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Fig. C shows GC-MS plot of oil product obtained with alumina. It has wide range of hydrocarbons (C4-C21) in which higher fractions like tetracosane, pentacosane are absent which seems to be desirable. From comparative study of A, B and C graphs of GC-MS, it is observed that oil obtained with 5 % alumina gives more variety of hydrocarbon products which include gasoline(C5-C10), kerosene (C11-C13) diesel (C13-C18) and some waxy fractions (C20-C37).

CONCLUSIONS

Pyrolysis of HDPE waste used in the form of carrybags gives yield in the form of liquid fuel, gas and waxy residue. In pyrolysis, the temperature range 450- 5500C gives maximum percent of oil and less yield of wax. At a temperature about 5000C, the rate of oil obtained is very fast. By using catalyst in pyrolysis process, the reaction time can be minimized upto an hour for 200-300 gm of plastic waste. The percent of oil can be increased and wax quantity can be reduced with the help of catalyst. The oil obtained by catalytic pyrolysis has higher calorific value (33494 to 36425KJ/Kg) as compared to pyrolysis without catalyst (30145-30563KJ/Kg). After studying pyrolysis by using natural zeolite and alumina catalysts, it is concluded that as yield obtained with alumina is higher than that of natural zeolite and calorific value determined with alumina is also higher so alumina is better catalyst. The oil obtained without catalyst and with alumina and natural zeolite has hydrocarbon fractions from C4 to C37. Oil obtained with alumina has wide range of hydrocarbons and shows presence of gasoline, kerosene and diesel fractions.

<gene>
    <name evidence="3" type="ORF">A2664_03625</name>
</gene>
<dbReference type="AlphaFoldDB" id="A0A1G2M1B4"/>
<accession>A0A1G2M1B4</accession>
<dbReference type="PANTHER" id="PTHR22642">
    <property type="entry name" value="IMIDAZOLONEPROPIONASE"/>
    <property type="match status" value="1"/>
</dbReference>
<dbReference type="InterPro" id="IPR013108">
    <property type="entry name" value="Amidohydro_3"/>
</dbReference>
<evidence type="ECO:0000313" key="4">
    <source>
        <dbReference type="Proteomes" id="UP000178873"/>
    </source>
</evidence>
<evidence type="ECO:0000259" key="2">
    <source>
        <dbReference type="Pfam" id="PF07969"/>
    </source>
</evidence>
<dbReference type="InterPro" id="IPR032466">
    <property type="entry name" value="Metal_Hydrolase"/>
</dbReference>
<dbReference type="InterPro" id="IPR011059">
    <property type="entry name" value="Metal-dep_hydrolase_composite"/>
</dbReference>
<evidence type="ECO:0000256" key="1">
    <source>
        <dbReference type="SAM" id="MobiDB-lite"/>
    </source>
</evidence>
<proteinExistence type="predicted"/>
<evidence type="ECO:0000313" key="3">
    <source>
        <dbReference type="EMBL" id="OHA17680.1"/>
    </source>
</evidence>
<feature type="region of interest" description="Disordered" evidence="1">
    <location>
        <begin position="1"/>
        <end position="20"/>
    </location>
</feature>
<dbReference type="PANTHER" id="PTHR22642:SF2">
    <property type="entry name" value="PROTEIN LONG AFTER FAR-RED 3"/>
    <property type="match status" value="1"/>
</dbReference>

References